Cory Wong’s first set was in the Black and White Lounge, a room with no elevation, no sight lines, and approximately eight bazillion people. His Saturday set, another moved to the Atrium, was hands down the best horn-driven funk show of the cruise.
Matt Butler always puts together an incredible lineup to honor Positive Legacy, and this one followed suit. There were more than 20 performers during the hour and a half. Of note were Holly Bowling on keyboards and guitarists Samatha Fish (some of her best playing on the boat), Steve Kimock, and Lebo.
MARCUS KING SUPER JAM
Marcus King is amazing, and he has shown us before his depth of musical history, but this set was so very deep in old-school soul, covering William Bell, William DeVaughn, the Average White Band, the Isley Brothers, Kool & the Gang, Heatwave, Leon Russell, the O’Jays, and Tower of Power. He put together a great band and had amazing guests.
The jazz lounge was packed again for Hunter, who started solo, playing jazz, blues, and funky soul, often scatting on top of his playing. It got ridiculous during a sequence of (really) “You Can’t Do That (Beatles) > Ode to Billie Joe > Controversy” with other teases, as he was joined by a drummer, then Skerik, Casey Benjamin, Cory Wong, Nigel Hall, and a trumpet player.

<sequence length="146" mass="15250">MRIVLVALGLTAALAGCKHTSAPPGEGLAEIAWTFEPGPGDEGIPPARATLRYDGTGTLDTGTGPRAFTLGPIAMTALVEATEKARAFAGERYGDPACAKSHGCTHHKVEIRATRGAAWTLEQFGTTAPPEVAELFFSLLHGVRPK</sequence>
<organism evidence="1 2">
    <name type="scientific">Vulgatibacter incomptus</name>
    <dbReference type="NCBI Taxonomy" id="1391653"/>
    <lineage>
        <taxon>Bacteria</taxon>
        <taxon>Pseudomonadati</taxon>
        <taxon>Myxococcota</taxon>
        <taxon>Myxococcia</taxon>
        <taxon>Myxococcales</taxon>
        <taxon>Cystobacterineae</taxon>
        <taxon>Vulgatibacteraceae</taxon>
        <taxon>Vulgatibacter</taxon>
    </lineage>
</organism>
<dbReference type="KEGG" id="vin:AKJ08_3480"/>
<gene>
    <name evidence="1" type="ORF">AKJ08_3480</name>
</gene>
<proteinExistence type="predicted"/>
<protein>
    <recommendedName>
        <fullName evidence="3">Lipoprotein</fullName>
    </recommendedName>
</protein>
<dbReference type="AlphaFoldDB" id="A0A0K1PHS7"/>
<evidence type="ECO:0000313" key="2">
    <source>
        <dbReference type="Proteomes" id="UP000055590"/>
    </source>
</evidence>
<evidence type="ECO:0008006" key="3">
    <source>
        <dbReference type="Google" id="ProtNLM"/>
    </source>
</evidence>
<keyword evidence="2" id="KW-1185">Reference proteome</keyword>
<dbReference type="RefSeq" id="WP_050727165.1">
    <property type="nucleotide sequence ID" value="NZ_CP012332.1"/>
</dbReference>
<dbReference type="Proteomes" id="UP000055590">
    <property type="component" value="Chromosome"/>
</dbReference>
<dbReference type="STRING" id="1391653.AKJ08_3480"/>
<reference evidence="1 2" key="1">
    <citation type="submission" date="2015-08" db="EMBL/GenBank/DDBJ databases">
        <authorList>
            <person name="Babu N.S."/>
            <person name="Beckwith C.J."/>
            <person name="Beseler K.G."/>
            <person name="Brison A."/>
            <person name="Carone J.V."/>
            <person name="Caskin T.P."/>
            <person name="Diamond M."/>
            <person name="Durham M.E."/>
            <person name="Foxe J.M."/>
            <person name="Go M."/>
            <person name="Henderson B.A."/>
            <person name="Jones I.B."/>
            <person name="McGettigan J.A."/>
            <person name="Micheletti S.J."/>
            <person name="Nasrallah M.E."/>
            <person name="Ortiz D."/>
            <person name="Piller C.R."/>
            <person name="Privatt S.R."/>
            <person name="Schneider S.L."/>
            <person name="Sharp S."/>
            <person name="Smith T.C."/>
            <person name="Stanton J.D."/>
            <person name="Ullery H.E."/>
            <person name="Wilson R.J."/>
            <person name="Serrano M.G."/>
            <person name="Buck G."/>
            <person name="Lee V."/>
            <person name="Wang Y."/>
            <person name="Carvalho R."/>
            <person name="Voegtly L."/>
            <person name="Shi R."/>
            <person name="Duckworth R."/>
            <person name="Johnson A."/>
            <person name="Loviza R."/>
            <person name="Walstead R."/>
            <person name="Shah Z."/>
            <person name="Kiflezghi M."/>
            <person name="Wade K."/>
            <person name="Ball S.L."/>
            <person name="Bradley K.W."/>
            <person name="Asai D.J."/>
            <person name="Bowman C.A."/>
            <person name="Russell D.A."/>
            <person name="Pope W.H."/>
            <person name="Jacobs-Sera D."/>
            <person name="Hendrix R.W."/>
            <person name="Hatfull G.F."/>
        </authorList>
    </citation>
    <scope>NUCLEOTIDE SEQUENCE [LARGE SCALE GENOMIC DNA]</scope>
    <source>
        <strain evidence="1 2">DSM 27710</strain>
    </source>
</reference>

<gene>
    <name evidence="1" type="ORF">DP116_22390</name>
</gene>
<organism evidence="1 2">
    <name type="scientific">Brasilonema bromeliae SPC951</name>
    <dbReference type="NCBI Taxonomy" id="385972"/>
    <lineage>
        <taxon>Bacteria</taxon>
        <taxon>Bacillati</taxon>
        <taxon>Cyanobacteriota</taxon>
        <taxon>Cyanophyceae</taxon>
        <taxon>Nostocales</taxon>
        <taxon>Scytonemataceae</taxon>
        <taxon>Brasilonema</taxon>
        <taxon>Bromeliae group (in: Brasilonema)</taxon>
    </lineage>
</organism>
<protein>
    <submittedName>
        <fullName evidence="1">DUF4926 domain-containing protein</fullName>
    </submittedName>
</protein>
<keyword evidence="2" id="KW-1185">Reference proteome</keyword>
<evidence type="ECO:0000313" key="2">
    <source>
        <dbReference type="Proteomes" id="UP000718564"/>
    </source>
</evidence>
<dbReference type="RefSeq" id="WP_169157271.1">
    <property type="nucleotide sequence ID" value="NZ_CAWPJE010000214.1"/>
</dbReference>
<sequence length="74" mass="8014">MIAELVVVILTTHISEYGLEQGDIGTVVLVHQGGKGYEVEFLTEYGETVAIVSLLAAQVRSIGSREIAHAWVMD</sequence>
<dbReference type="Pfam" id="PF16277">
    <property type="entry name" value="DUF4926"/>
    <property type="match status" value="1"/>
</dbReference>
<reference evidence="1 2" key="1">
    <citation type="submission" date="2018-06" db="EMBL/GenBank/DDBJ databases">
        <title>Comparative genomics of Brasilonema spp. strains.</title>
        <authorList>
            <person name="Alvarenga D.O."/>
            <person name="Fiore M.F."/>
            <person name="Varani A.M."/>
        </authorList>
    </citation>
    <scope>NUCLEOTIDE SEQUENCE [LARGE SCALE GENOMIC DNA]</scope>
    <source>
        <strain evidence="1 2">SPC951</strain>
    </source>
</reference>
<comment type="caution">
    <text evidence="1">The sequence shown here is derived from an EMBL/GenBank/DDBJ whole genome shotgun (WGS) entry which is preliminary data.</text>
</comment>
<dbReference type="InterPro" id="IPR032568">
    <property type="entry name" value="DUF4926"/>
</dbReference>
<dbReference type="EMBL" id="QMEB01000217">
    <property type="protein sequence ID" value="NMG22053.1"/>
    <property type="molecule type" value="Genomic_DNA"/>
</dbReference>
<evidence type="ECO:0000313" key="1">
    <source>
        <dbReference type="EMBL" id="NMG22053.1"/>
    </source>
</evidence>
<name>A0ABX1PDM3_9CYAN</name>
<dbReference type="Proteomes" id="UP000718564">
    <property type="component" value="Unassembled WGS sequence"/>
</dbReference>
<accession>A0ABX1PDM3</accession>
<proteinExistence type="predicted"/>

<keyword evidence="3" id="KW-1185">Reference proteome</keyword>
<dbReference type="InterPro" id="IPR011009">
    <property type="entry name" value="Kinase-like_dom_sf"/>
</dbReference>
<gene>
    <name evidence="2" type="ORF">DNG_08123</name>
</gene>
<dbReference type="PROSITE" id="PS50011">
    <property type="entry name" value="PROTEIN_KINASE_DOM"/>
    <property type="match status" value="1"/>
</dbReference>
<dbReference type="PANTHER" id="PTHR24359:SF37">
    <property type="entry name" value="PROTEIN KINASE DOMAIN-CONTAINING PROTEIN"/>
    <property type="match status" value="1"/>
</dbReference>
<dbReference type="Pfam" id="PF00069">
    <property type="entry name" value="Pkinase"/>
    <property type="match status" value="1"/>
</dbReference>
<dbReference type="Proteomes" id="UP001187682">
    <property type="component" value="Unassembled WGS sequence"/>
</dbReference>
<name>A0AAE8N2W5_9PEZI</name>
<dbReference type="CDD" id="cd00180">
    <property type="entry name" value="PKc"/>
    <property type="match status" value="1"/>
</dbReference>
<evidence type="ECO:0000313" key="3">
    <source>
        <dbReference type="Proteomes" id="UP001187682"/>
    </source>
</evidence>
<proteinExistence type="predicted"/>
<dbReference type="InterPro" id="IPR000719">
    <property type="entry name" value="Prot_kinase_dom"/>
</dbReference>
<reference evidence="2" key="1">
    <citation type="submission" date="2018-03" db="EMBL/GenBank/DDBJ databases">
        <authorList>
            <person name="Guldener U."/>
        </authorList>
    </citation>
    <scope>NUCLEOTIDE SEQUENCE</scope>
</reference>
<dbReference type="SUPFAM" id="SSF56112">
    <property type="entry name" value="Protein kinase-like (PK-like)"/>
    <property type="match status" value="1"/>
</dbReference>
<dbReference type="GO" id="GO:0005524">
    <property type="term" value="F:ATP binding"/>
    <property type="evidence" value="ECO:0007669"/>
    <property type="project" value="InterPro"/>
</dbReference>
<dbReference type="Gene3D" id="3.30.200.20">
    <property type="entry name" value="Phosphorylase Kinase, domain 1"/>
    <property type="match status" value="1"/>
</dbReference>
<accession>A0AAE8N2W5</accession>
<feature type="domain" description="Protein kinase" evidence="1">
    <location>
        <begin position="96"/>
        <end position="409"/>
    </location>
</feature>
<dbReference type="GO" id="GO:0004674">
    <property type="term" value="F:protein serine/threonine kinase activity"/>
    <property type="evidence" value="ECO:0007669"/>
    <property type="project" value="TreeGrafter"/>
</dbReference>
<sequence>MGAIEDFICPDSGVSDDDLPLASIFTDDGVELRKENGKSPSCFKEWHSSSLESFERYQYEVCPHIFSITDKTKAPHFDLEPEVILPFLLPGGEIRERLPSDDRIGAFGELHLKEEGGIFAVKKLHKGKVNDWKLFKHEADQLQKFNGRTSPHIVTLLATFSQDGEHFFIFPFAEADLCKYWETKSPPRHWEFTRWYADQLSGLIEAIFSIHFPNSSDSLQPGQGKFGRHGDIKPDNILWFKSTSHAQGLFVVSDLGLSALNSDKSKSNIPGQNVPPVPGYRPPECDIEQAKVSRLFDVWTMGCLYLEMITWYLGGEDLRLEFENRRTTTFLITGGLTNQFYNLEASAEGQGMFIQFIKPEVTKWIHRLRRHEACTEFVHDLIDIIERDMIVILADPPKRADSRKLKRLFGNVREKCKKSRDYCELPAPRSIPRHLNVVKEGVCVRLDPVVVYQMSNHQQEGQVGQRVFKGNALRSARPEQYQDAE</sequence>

They had the last set on the pool deck, meaning the Atrium, Saturday night. It started out great and exploded all over the Atrium, putting the punctuation on Jam Cruise! DJ Brownie on bass and Mike Greenfield on drums pushed the pace the entire set.
And then there were two:
MusicFestNews writer Dalia Jakubauskas mentioned that she had seen Moore, the vocalist with Doom Flamingo, as we were boarding. She appeared at Thursday morning’s yoga, vocalizing beautifully with the conscious music played by Joe Hertler and the Rainbow Seekers. On Sunday, she would steal the show vocally at Everyone Orchestra on “If You Got Love in Your Heart.” However, hers was the only performance on Jam Cruise to bring me to tears when she hit that note — THAT NOTE — while singing “I’ve Never Loved a Man (The Way I Loved You)” with Shira Elias during Elias’ unplugged session. ASTOUNDING
LES CLAYPOOL’S BASTARD JAZZ
And speaking of astounding, there’s this. I am by no means the only person who will say this to you:
“If I’d had to leave Jam Cruise Wednesday morning after hearing Bastard Jazz, I would have gotten my money’s worth.”
Jaw-dropping, face-melting, [pick your own over-the-top description] — nothing comes close to relating how astounding this was. Col. Les Claypool, who had already delivered a great performance earlier in the evening with the Claypool Lennon Delirium, was having a blast, and we could tell. As mentioned before, Mike Dillon and Stanton Moore were incredible together, and Skerik reminded us of his amazing saxophone prowess.
Almost an hour into the set, Claypool turned it into a funk fest with the most — again, adjectives fail — bass-slapping demonstration I’ve ever hear, with the boys in complete lockstep.
We will have much more to say, but we wanted to share a quick first look at Jam Cruise 18. Have you booked for 2021 yet?